Deposition, James Copeland, 5 February 1886
38 years old; occupation, insurance agent; residence, suburbs of Portsmouth, Va.; post-office address, Portsmouth, Norfolk Co., Va.
“That he has known the claimant Frances Wilson, since in 1868, he was an intimate friend of her son-in-law J.T. Hudgins, and with him he frequently visited clt’s house where she now resides. Subsequently he knew her (1870) as a member of Zion Baptist Church of Portsmouth of which he was church clerk five years and also as a deacon in said church. According to the rules of the church, it was a part of his duty to visit the members in case of absence from church etc.”

Deposition, Polly McPherson, 5 February 1886
55 years old; occupation, housekeeper; residence and post-office address, London between Green & Effingham st, Portsmouth, Norfolk Co., Va. That she became acquainted with the clt Fannie Wilson about a year and a half ago after the Yankees took Norfolk, Va.) (May 1862). The way I became acquainted with her was by renting a room in her house … and I moved with her and lived with her on Dinwiddie St between Crab & South and I lived with her until she moved to Newtown, a suburb of Portsmouth. This was in the year 1866 as near as I can remember. While we lived at the Wood Wharf I took in and done washing and she (clt) kept a snack house….It was a small two story brick house containing three rooms. I rented and occupied the back room on the ground floor & the claimant and myself cooked in the front room and her & her two daughters slept upstairs. The stairway leading to clt sleeping room ran from the cook house…there was an old wood house back of my room.”

Deposition, John W. Dowdy, 6 February 1886
35 years old; occupation, carpenter; residence and post-office address, 315 Harrison St., Portsmouth, Norfolk Co., Va.
“That he has known Fannie Wilson since the clt since in 1862 or 63. She having been a customer at his father’s grocery and that he remembers very distinctly that a man by the name of Ragsdale brought this claimant to his father’s store.”

Deposition, Sarah Barrington, 6 February 1886
41 years old; occupation, housekeeper; residence and post-office address, Griffin Street extended just outside the city limits, Portsmouth, Norfolk County, Va.
“I have known the clt Fannie Wilson for the past 25 years while she was yet a slave and I knew her very intimately while she resided on the Wood Wharf in Portsmouth, Va. I lived in the adjoining house and saw her almost every day while she lived there. I was not living there at the time the clt left the wharf but was still intimate with her. … I have lived within speaking distance of her for nearly since. She left Newtown which has been now 20 years.”

Deposition, Mary White, 13 February 1886
50 years old; occupation, housekeeper; residence, cor Queen & Court sts, Portsmouth, Norfolk Co., Va.; post-office address, Portsmouth, Norfolk Co., Va.
“That I have known the claimant since in the second [sic] of late war, soon after the federal forces took Norfolk, Va.
“My husband, now dead, and I occupied a room which my husband rented from her in the house on the Wood Wharf, Portsmouth, Va. I occupied that room 18 months. My room was the front room upstairs. There was two other rooms upstairs occupied by the claimant & these two rooms were used by the claimant’s sister … Her sister’s name is Lavinia but I have forgotten her last name and I don’t know where she is. Downstairs of the house on Wood Wharf was occupied in the front by Hon. C.V. [illegiblea]Wilson and the back room was occupied by Polly McPherson.”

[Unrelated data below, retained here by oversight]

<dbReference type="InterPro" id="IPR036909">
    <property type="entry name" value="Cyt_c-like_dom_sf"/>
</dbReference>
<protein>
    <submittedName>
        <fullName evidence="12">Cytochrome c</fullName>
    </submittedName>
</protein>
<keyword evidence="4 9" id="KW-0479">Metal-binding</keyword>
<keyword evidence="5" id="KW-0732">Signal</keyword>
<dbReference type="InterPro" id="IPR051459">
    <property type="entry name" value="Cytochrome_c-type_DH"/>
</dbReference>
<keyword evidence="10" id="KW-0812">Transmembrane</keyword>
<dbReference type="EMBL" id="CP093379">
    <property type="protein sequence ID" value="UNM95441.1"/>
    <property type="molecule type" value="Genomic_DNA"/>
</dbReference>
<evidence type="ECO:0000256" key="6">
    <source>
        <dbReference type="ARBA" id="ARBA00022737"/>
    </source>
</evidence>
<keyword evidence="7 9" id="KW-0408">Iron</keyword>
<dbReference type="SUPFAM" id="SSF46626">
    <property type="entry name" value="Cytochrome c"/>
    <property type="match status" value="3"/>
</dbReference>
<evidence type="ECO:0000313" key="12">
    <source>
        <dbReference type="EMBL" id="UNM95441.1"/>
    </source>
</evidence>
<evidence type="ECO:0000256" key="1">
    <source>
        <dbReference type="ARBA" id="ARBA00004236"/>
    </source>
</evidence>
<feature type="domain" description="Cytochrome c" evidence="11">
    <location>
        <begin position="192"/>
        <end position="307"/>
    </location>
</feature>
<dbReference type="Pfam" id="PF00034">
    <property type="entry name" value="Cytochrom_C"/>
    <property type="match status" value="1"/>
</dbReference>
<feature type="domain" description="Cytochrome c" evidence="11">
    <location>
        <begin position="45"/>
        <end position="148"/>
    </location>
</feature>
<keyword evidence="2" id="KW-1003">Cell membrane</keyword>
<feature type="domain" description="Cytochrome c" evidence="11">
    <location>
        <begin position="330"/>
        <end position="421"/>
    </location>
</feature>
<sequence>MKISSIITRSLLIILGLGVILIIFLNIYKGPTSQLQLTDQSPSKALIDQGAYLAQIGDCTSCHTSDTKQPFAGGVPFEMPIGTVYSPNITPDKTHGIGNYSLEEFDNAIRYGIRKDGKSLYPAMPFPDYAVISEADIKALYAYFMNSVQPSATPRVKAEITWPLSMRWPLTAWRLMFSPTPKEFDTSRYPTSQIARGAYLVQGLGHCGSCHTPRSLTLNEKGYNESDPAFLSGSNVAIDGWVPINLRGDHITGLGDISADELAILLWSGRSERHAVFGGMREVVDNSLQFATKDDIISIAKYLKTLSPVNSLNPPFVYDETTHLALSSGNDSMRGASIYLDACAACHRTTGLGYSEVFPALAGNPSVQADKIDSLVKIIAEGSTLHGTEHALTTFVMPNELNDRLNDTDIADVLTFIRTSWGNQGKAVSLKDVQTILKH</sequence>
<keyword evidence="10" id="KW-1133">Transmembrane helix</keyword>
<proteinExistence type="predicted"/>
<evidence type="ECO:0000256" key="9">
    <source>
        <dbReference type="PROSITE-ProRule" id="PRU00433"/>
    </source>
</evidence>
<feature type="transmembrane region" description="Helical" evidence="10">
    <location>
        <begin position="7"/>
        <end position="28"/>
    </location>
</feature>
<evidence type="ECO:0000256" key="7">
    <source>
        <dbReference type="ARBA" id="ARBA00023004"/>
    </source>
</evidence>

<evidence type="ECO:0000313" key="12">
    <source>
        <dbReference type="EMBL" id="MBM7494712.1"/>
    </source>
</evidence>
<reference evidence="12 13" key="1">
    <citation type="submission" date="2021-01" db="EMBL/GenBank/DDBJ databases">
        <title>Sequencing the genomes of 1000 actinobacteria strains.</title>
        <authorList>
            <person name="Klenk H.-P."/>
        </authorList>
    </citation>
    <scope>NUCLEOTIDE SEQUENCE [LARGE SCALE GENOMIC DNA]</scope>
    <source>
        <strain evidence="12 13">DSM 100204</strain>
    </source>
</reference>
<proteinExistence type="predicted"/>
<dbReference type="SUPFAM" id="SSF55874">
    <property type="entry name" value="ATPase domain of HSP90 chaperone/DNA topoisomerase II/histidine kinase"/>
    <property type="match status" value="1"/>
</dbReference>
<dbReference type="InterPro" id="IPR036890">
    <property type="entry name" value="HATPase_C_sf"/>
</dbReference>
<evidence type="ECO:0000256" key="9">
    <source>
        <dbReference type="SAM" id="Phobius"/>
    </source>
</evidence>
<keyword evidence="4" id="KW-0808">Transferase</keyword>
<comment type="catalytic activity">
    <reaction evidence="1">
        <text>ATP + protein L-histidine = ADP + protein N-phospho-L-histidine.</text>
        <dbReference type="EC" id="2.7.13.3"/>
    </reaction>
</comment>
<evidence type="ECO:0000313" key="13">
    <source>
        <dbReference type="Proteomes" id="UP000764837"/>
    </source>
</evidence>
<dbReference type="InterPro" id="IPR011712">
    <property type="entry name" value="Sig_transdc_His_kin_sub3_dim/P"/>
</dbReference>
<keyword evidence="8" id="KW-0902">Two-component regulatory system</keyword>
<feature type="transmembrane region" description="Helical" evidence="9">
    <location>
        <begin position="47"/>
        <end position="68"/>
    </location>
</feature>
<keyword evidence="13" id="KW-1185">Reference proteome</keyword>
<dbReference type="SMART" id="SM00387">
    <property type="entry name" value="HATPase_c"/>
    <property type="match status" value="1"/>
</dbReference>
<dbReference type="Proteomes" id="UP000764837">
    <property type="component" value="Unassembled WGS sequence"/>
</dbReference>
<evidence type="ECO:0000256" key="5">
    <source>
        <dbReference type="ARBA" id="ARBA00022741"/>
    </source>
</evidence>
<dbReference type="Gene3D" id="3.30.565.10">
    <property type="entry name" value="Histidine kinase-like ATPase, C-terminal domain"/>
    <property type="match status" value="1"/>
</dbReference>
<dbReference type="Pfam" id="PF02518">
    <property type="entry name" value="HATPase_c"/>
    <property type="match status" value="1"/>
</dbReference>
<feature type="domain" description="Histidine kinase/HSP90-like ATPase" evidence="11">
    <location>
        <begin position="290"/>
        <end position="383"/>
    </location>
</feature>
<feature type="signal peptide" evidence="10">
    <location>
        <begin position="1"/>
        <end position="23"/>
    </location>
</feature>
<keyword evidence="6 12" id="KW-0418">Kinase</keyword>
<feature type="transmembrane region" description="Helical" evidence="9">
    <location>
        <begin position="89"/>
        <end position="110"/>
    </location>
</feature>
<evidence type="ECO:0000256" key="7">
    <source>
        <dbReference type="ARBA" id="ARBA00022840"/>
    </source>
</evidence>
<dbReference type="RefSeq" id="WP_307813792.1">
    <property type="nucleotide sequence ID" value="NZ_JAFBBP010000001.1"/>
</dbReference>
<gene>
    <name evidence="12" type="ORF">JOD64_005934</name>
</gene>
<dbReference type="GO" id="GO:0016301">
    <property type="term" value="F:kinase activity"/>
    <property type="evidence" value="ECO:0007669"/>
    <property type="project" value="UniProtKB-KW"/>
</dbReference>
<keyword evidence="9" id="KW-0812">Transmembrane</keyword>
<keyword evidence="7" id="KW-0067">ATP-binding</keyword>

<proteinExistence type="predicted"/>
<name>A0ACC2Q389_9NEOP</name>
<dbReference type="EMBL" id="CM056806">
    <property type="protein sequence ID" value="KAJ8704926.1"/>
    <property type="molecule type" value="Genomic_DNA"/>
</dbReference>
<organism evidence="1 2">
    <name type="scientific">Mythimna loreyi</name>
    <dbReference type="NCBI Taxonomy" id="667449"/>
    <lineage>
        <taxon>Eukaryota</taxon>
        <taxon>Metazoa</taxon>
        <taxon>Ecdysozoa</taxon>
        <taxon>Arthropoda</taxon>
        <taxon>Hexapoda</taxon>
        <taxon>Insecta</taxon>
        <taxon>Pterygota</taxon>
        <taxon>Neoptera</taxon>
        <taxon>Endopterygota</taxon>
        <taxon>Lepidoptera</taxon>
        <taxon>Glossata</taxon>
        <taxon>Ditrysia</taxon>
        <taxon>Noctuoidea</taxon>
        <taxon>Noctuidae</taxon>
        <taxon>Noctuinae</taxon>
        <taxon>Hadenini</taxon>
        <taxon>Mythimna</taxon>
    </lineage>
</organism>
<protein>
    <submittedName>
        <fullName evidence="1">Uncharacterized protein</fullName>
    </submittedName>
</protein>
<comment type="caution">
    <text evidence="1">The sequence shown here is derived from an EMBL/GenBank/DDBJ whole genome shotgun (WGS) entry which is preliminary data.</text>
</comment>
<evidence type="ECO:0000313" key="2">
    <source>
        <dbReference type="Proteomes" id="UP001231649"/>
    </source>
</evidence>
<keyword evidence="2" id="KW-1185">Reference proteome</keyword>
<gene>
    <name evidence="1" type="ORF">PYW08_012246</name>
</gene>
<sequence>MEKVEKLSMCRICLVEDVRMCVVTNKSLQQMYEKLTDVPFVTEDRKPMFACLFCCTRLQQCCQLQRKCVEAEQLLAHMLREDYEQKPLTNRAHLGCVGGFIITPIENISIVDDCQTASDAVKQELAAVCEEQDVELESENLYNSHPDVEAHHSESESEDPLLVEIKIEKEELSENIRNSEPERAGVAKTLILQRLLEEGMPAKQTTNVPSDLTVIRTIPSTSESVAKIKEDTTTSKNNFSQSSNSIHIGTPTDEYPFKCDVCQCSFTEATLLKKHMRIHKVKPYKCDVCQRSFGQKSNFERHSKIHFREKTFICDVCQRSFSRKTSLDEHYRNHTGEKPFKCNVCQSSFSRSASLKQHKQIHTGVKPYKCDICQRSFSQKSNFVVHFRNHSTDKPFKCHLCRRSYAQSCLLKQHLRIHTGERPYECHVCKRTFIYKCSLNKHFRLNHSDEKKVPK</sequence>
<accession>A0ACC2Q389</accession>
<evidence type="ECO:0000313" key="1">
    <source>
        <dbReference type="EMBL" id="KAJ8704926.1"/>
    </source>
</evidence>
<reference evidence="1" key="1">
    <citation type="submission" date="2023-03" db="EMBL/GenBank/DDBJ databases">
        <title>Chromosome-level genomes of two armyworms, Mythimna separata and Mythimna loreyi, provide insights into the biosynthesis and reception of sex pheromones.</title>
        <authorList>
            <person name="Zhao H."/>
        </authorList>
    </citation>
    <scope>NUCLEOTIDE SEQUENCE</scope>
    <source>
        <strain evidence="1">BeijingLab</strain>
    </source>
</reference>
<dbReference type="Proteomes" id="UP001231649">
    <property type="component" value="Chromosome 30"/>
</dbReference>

Deposition, Lester Brown, 15 February 1886
50 years old; occupation, laborer; residence, 126 Hawk St., Norfolk, Norfolk Co., Va.
“That I am one of the former slaves of Dr. Samuel Brown who owned land in Norfolk Co., Va. about 20 miles south of the city of Norfolk and he was a fellow servant … she was the wife of Americus Wilson who was sold from her six or seven years before the war. Fannie Wilson took up and lived with one Lamb Billie Wilson as his wife for about two years and then he died in about 1860. … Her youngest child was named Paldo Wilson.”
“I have known Fannie Wilson since she came to live at Portsmouth, Va.”
“I also knew another Lamb Wilson but I do not know what he done for a living. I come home from the navy in 1864 and I never saw him about Fannie Wilson’s cookshop. …This Lamb Billie Wilson died about as I have stated in 1860 out at Bear Quarters in this Co. about 20 miles from here. He has a daughter by a former wife now living in Norfolk who can tell when he died.
“I came here [to Norfolk] that year after the place was taken over by the Yankees. I must be mistaken as to when I heard of his death. I know I left him up there when I left. I presume his old master Geo. B. Wilson could tell us when he died.”

Deposition, Eliza Hopper, 15 February 1886
40 years old; occupation, housekeeper; residence and post-office address, 28 Wilson Ave., Norfolk, Va.;
“I am the daughter of Lamb Billie Wilson who belonged to George & Billie Wilson at Great Bridge, Norfolk Co., Va. I belonged to the Foreman family and lived about 15 miles from where my father lived and I do not know whether he and Fannie Wilson ever lived together or not. I was present at the death of my father but I do not know when it was, whether before or since the war. I remember this — that I was then living out at my old house where I lived before and since the war and I am unable to to say when he died.”
“Q. You were present at the funeral of your father?
A. I was living on David Foreman‘s place at the time he died and he died on David Foreman’s place.
Q. At which place was David Foreman living when your father died.
A. He lived at that time on a part of the old horse farm right across the road from the old horse house.”
“Q. Did your father Lamb Billie Wilson ever live in Norfolk or Portsmouth, Va.?